I have watched this several times, even with several advanced bodyworkers that I know in our field as well as in osteopathy, chiropractic, etc.: A practitioner discovers a pelvic torsion in a client lying on the table and works on getting it out. So the pelvis looks more balanced aesthetically to the practitioner when lying on the table. But when the client stands up her upper body is now less balanced than before. Sometimes the practitioners then start to work on the trunk in order to correct it, sometimes they call it a healing crisis, or even worse "a beautiful unwinding". But they simply forgot to relate the pelvic torsion to gravity before trying to correct it, and by doing so they disintegrated the body actively themselves. Luckily "gravity as the therapist" will be usually quite successful to retain the previous pelvic torsion again after a few minutes of walking around or after walking down some stairs. So I don't think that any serious damage is usually done in those manipulations, - but it is simply a waste of time and energy.
What are the best ways to diagnose a pelvic torsion and to diagnose the position of the sacral base? Put a finger on the ASIS and another on the Posterior Superior Iliac Spine (PSIS) of the right ilium and compare their height in a standing client. (Note: The firmer you palpate the PSIS the more exact will you be able to locate it ). Then do the same with the ilium on the left side. This is simple to do and is a reliable indicator for a pelvic torsion pattern. Then look from behind at the so-called "dimples" in the skin over the sacrum and compare their height from the floor. Their relative positions are a fairly reliable indicator for the position of the sacral base. You could also look at any visible side-tilt of the lower portion of the lumbar spine and include that in your picture.
Doing this you will find out that it is actually not so uncommon to see a "structurally intelligent" pelvic torsion where the sacroiliac joint has simply dropped down on a slightly lower femoral head. And of course there are also cases where a "structurally unintelligent" pelvic torsion (originating often by forceful outside events) has pushed the sacrum higher on one side and thereby decreased the structural integration of the whole person.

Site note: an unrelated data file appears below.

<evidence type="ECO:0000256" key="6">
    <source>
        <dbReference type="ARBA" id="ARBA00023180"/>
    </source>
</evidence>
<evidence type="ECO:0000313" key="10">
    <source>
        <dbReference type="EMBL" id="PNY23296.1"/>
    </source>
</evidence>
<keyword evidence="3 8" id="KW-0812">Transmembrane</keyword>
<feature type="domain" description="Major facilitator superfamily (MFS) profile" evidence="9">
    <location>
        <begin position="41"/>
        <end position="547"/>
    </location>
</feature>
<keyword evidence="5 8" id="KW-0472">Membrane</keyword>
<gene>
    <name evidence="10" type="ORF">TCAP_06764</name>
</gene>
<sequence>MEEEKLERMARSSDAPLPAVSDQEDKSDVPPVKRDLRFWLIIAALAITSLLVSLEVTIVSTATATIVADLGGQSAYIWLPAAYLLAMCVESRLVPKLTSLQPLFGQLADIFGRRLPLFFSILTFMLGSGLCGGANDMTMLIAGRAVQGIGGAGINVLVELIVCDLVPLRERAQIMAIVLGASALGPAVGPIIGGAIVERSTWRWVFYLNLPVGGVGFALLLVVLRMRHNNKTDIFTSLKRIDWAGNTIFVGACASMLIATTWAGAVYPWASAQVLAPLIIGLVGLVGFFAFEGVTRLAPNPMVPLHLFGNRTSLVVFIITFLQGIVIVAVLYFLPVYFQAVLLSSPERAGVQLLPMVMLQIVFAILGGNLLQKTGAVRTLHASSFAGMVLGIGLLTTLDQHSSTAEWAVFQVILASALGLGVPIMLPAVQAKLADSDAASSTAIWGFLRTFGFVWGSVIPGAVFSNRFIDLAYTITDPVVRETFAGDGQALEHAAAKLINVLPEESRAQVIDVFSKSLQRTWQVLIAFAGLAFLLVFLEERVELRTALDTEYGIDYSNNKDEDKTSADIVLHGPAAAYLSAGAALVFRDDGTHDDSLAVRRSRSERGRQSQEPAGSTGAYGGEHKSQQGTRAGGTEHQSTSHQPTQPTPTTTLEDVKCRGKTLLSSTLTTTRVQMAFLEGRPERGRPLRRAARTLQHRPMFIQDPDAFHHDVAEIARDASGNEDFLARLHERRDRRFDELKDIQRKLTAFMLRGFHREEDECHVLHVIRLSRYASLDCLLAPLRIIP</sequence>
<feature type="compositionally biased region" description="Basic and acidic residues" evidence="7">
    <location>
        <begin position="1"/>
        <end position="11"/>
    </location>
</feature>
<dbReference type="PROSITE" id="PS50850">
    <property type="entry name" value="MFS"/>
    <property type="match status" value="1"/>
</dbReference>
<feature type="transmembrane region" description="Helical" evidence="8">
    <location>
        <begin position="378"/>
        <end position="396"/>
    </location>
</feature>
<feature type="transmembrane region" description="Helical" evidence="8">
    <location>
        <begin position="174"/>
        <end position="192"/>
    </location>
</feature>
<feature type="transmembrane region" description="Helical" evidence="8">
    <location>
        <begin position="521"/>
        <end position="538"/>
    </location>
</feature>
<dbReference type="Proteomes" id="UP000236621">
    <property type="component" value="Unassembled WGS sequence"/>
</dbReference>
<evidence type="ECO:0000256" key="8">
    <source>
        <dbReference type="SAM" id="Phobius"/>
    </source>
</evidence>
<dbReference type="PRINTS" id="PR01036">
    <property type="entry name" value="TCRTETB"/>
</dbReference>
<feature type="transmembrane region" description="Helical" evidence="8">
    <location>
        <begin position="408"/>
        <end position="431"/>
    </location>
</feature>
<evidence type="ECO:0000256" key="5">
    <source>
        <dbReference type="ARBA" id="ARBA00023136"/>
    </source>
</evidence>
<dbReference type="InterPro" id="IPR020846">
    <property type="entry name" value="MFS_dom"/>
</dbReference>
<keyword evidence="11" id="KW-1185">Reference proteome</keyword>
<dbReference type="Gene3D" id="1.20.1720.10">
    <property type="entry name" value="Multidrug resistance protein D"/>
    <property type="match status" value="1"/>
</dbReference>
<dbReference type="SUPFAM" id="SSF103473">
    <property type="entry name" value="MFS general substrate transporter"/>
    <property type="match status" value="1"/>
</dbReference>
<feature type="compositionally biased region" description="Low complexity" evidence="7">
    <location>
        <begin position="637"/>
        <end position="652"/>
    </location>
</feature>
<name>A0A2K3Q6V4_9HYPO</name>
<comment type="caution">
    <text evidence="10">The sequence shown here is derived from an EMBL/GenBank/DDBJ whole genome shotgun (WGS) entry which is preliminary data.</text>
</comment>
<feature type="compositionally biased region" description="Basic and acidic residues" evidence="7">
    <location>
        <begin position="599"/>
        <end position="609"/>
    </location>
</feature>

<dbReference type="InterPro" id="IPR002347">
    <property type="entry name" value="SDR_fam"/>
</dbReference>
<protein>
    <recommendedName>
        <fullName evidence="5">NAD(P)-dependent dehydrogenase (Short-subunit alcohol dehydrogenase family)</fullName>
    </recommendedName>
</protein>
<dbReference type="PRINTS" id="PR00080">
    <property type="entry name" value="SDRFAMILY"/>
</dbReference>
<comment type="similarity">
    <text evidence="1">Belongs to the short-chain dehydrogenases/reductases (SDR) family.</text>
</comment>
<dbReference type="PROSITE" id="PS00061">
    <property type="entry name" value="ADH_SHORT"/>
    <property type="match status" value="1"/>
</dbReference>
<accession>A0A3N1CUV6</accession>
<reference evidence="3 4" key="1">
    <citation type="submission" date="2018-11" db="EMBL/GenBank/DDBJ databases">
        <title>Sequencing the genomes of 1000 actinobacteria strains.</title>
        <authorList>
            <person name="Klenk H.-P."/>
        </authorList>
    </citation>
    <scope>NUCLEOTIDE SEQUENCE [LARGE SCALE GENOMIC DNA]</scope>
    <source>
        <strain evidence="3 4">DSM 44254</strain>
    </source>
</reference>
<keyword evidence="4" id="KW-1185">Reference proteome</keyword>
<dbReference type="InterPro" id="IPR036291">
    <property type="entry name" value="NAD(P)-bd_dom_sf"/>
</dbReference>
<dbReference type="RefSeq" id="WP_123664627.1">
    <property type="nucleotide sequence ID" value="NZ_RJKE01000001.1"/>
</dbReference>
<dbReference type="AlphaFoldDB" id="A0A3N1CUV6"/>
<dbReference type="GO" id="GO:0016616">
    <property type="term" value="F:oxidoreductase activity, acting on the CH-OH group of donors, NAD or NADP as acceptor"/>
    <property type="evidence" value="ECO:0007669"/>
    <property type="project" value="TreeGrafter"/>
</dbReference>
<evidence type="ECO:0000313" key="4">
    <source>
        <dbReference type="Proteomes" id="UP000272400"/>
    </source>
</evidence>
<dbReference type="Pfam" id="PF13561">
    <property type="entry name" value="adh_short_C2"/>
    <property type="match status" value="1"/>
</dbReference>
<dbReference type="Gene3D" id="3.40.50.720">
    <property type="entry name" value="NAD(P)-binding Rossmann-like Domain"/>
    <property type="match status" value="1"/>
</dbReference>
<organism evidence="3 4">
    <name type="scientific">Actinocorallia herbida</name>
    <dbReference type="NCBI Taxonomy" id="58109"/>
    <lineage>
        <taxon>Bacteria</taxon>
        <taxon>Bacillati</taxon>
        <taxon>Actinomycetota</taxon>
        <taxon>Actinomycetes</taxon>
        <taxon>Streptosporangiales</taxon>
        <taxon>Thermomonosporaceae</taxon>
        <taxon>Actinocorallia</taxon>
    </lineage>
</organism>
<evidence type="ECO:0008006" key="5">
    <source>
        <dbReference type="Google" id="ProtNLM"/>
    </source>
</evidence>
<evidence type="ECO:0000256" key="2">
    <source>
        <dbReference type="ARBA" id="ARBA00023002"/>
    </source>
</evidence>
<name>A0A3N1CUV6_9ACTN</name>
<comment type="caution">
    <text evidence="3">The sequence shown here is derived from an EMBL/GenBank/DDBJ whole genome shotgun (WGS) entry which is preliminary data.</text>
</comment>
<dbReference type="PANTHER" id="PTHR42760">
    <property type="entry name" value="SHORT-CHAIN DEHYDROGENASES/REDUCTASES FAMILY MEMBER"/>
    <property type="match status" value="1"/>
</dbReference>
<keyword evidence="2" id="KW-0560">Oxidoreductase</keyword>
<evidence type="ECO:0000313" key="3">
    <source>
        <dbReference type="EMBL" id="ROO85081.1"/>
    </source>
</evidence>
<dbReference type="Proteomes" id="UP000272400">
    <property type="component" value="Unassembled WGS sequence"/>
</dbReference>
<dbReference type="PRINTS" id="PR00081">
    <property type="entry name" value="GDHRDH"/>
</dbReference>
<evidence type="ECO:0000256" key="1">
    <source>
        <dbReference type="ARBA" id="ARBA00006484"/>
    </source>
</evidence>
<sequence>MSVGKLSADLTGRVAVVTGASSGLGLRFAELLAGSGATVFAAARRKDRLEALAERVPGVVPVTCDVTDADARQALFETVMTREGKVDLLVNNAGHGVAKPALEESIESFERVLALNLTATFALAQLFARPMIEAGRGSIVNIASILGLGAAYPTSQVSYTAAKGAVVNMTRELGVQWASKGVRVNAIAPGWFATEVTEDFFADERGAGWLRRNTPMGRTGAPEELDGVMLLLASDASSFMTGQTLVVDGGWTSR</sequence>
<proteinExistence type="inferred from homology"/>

To sum it up: Except in cases where sacroiliac pain conditions are more important than overall structural alignment or in cases with some rare but extreme side/side asymmetry fixations above, just follow this simple rule of thumb:
When the sacral base is more superior on the side of the anterior rotated ilium: work on derotating the pelvic torsion.
In all other cases2: leave the torsion as it is.
"When you force a local misaligned area into line, you only shift the strain.()
This is what manipulators call a chronic lesion.
A guy gets his back or hip out of order and goes to a manipulator, who adjusts it.
He says `Oh, that's wonderful!', but he goes down the stairs and by the time he's on the street it's back again.()
Gravity is the only tool that we use. I think my experience justifies making this very broad assumption.
Gravity is the only tool that deals with chronic situations in the body."
1) Details for this drawing taken from: Ackermann, Die gezielte Diagnose, Stockholm, 1983
2)"In all other cases" means: If either the sacral base appears to be horizontal OR if the sacral base is more inferior on the side of the anterior rotated ilium.